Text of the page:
Senator the Hon Marise Payne
The Hon Paul Fletcher
Australia’s eSafety Commissioner today announced the release of new guidelines and online training tools to help frontline workers continue to safely support victims of domestic and family violence during the COVID-19 pandemic.
The new advice and training tools are accompanied by guidance to help women experiencing domestic and family violence reduce their risks online while living at home in isolation.
“For women either living in an abusive relationship or having recently separated, being forced to remain in one place for an extended period of time is frightening and dangerous,” said eSafety Commissioner Julie Inman Grant.
“While technology can be an essential tool to continue to deliver support services for women exposed to domestic and family violence, it also brings with it additional risks.
“These new guidelines and training tools for frontline agencies and their workers are designed to address these risks and allow women to continue to feel safe and protected when seeking help from frontline agencies during this pandemic.”
The Commissioner said that as the pressure of living day to day in isolation increases, abusive behaviours, and some forms of technology-facilitated abuse, are likely to escalate, too.
“Women may be limited in how quickly they can get help because their devices are compromised."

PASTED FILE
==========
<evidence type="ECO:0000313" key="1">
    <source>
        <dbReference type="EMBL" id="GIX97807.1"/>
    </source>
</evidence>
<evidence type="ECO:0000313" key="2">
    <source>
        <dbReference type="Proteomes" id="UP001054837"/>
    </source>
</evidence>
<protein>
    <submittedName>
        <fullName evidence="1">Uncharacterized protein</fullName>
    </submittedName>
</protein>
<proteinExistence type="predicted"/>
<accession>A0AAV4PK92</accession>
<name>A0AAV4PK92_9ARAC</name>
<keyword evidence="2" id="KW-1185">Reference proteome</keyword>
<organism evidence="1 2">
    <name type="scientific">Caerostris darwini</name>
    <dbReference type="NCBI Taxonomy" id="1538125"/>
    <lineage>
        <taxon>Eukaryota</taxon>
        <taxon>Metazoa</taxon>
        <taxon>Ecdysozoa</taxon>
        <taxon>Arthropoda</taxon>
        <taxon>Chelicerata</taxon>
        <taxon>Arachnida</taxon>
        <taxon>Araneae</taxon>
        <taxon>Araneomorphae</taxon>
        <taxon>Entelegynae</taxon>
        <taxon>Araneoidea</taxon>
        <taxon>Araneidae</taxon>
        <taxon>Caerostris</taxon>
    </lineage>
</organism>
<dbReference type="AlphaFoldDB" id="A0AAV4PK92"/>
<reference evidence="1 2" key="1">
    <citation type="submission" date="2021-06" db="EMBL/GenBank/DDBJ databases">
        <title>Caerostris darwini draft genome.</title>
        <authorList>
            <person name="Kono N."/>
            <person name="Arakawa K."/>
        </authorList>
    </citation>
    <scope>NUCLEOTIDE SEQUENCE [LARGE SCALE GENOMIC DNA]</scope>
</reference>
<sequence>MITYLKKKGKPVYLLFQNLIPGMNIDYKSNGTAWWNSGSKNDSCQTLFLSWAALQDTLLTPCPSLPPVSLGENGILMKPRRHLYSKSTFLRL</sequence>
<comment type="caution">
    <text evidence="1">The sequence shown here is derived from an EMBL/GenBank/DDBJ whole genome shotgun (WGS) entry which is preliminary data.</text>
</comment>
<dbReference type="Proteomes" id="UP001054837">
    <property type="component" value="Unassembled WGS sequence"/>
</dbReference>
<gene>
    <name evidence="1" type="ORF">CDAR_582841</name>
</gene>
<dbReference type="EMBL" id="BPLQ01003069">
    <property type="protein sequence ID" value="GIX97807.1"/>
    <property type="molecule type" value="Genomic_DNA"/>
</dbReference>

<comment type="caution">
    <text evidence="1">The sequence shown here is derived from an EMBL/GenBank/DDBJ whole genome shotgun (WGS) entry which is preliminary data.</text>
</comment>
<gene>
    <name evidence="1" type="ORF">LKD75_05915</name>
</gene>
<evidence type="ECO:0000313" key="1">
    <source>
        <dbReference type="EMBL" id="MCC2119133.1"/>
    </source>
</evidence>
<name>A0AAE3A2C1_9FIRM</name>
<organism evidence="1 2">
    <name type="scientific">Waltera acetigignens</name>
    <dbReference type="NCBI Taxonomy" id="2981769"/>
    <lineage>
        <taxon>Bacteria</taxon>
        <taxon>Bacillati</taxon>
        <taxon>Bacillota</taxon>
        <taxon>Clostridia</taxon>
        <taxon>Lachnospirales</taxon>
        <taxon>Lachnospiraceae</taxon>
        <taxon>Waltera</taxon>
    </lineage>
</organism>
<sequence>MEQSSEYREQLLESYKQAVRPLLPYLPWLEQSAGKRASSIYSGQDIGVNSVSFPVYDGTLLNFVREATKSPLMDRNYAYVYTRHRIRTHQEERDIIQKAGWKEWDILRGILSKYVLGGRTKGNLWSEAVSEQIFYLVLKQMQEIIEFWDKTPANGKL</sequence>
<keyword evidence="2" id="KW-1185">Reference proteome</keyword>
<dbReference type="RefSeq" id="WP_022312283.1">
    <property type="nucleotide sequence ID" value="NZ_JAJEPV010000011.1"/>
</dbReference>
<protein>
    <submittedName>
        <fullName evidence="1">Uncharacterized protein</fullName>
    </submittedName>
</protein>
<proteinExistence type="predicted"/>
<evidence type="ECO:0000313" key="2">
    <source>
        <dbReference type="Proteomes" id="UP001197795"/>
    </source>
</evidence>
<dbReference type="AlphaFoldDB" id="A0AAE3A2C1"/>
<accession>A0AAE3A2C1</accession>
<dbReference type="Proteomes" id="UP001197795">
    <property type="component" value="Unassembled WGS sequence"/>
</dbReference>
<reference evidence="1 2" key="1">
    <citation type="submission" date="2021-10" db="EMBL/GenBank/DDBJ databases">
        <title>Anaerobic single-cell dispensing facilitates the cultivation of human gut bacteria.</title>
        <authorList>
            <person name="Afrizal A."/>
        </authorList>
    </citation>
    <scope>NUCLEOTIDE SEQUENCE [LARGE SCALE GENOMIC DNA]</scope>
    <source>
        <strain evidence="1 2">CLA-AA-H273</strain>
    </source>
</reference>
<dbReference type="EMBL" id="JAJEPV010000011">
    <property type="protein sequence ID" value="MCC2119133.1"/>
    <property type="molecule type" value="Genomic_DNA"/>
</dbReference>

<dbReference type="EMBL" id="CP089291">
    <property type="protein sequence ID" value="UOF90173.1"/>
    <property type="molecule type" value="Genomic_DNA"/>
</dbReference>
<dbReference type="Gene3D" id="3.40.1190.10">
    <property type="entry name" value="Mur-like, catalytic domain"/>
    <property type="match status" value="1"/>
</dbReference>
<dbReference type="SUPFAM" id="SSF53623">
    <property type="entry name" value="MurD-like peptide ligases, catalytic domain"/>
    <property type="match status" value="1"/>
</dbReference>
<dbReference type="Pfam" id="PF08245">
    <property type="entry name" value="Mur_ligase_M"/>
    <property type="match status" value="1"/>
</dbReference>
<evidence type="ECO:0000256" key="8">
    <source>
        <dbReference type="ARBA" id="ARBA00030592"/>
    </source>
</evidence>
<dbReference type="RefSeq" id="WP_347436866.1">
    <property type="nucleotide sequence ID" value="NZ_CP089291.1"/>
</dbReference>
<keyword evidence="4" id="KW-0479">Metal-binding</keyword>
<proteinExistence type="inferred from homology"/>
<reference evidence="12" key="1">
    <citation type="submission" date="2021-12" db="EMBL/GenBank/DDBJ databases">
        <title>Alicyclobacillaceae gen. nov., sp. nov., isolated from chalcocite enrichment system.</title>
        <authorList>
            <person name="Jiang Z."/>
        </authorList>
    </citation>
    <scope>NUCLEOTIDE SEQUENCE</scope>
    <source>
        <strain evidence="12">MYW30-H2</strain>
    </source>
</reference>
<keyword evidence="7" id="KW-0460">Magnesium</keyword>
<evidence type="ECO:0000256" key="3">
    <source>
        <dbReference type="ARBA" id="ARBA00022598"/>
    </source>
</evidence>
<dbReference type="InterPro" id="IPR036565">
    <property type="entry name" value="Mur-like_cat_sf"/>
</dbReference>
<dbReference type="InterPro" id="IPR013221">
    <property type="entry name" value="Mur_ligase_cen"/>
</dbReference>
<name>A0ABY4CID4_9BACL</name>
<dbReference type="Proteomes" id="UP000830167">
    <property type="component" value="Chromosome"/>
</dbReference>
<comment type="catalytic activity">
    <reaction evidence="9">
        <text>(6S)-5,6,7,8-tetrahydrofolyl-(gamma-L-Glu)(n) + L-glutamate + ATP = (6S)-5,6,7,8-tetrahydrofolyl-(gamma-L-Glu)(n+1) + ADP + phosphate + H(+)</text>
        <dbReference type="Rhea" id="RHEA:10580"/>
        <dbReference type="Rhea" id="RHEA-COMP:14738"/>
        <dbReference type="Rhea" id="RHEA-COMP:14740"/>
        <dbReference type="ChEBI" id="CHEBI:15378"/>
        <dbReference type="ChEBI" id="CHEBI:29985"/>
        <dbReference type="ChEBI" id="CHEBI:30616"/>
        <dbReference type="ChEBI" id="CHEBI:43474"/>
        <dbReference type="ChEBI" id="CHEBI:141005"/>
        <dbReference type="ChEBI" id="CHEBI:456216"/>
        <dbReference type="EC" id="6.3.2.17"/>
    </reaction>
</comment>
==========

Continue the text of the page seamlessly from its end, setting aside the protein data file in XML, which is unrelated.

“And this is why we have also included practical advice women in vulnerable situations can use to protect themselves when they are cut off from their normal support networks like family and friends.”
Minister for Communications, Cyber Safety and the Arts, the hon Paul Fletcher MP said “The Morrison Government is committed to keeping Australians safe – especially as the community takes necessary action in response to the COVID-19 outbreak. We understand that, for some people, home may not always be a safe place.
“It’s important that people who feel at risk of abuse from a domestic partner know where they can go for help, especially if their phone or online communications are being monitored by an abuser, and that frontline workers have the right information to sensitively manage these risks.
“That is why we are complementing the $150 million domestic violence support package announced this week by boosting resources and support available online. I thank the eSafety Commissioner for developing these necessary online training resources for frontline workers and guidance for vulnerable women in isolation.”
Minister for Foreign Affairs and Minister for Women, Senator the Hon Marise Payne, said that now more than ever, all Australians needed to be vigilant about violence against women.
“Women and children experiencing violence need to know they are not alone and services remain available to help them stay safe during this difficult time,” Minister Payne said.
“Service providers are adapting the way they work, in order to continue helping women through the COVID-19 pandemic. These expertly developed resources will assist with that transition.”
The advice for women includes using a different, safe device if possible so they can get help if needed and also to stay connected with friends and family, and changing passwords or passcodes on all accounts, devices and emails.
The new guidance for frontline workers includes making sure platforms they use to communicate with their clients are secure and being aware their client’s devices, like mobile phones, may be compromised.
The new frontline worker guidance and advice for vulnerable women in isolation during COVID-19 can be found at: www.esafety.gov.au/COVID-19
Frontline workers can register their interest in new online training webinars, available from next week.